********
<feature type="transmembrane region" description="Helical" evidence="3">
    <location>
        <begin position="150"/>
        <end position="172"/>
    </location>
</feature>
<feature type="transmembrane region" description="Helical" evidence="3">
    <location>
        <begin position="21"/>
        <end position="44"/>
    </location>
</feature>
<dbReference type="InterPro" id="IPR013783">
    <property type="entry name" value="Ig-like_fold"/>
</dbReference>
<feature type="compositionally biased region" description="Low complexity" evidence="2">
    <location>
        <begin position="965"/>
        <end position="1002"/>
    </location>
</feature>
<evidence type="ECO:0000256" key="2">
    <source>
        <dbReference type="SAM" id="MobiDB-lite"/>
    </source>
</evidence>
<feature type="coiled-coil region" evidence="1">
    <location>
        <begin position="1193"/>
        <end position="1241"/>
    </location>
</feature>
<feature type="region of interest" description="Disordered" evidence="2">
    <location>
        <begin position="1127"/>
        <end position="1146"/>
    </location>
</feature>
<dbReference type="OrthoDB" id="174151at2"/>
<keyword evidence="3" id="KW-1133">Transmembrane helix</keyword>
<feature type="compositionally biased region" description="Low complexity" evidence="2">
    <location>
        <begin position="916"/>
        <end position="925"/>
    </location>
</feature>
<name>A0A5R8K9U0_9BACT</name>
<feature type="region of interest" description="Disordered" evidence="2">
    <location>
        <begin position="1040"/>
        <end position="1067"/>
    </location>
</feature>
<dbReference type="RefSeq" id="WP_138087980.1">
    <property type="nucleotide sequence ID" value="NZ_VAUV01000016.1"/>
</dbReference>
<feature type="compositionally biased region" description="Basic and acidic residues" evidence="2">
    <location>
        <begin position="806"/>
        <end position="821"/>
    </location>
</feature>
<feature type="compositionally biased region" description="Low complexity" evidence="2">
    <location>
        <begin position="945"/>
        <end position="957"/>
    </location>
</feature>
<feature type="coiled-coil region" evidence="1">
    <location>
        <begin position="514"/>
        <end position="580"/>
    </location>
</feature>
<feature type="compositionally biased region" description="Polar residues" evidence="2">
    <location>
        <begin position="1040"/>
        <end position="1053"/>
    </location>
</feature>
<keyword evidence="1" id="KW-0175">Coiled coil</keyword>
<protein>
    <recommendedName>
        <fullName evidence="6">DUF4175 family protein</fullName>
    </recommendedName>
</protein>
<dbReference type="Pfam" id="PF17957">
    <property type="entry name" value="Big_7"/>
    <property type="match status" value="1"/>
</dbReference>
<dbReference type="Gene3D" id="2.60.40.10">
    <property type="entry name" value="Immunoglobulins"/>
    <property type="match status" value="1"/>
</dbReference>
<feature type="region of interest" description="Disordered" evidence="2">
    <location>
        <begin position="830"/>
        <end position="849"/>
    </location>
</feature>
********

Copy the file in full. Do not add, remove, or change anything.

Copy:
<feature type="transmembrane region" description="Helical" evidence="3">
    <location>
        <begin position="150"/>
        <end position="172"/>
    </location>
</feature>
<feature type="transmembrane region" description="Helical" evidence="3">
    <location>
        <begin position="21"/>
        <end position="44"/>
    </location>
</feature>
<dbReference type="InterPro" id="IPR013783">
    <property type="entry name" value="Ig-like_fold"/>
</dbReference>
<feature type="compositionally biased region" description="Low complexity" evidence="2">
    <location>
        <begin position="965"/>
        <end position="1002"/>
    </location>
</feature>
<evidence type="ECO:0000256" key="2">
    <source>
        <dbReference type="SAM" id="MobiDB-lite"/>
    </source>
</evidence>
<feature type="coiled-coil region" evidence="1">
    <location>
        <begin position="1193"/>
        <end position="1241"/>
    </location>
</feature>
<feature type="region of interest" description="Disordered" evidence="2">
    <location>
        <begin position="1127"/>
        <end position="1146"/>
    </location>
</feature>
<dbReference type="OrthoDB" id="174151at2"/>
<keyword evidence="3" id="KW-1133">Transmembrane helix</keyword>
<feature type="compositionally biased region" description="Low complexity" evidence="2">
    <location>
        <begin position="916"/>
        <end position="925"/>
    </location>
</feature>
<name>A0A5R8K9U0_9BACT</name>
<feature type="region of interest" description="Disordered" evidence="2">
    <location>
        <begin position="1040"/>
        <end position="1067"/>
    </location>
</feature>
<dbReference type="RefSeq" id="WP_138087980.1">
    <property type="nucleotide sequence ID" value="NZ_VAUV01000016.1"/>
</dbReference>
<feature type="compositionally biased region" description="Basic and acidic residues" evidence="2">
    <location>
        <begin position="806"/>
        <end position="821"/>
    </location>
</feature>
<feature type="compositionally biased region" description="Low complexity" evidence="2">
    <location>
        <begin position="945"/>
        <end position="957"/>
    </location>
</feature>
<feature type="coiled-coil region" evidence="1">
    <location>
        <begin position="514"/>
        <end position="580"/>
    </location>
</feature>
<feature type="compositionally biased region" description="Polar residues" evidence="2">
    <location>
        <begin position="1040"/>
        <end position="1053"/>
    </location>
</feature>
<keyword evidence="1" id="KW-0175">Coiled coil</keyword>
<protein>
    <recommendedName>
        <fullName evidence="6">DUF4175 family protein</fullName>
    </recommendedName>
</protein>
<dbReference type="Pfam" id="PF17957">
    <property type="entry name" value="Big_7"/>
    <property type="match status" value="1"/>
</dbReference>
<dbReference type="Gene3D" id="2.60.40.10">
    <property type="entry name" value="Immunoglobulins"/>
    <property type="match status" value="1"/>
</dbReference>
<feature type="region of interest" description="Disordered" evidence="2">
    <location>
        <begin position="830"/>
        <end position="849"/>
    </location>
</feature>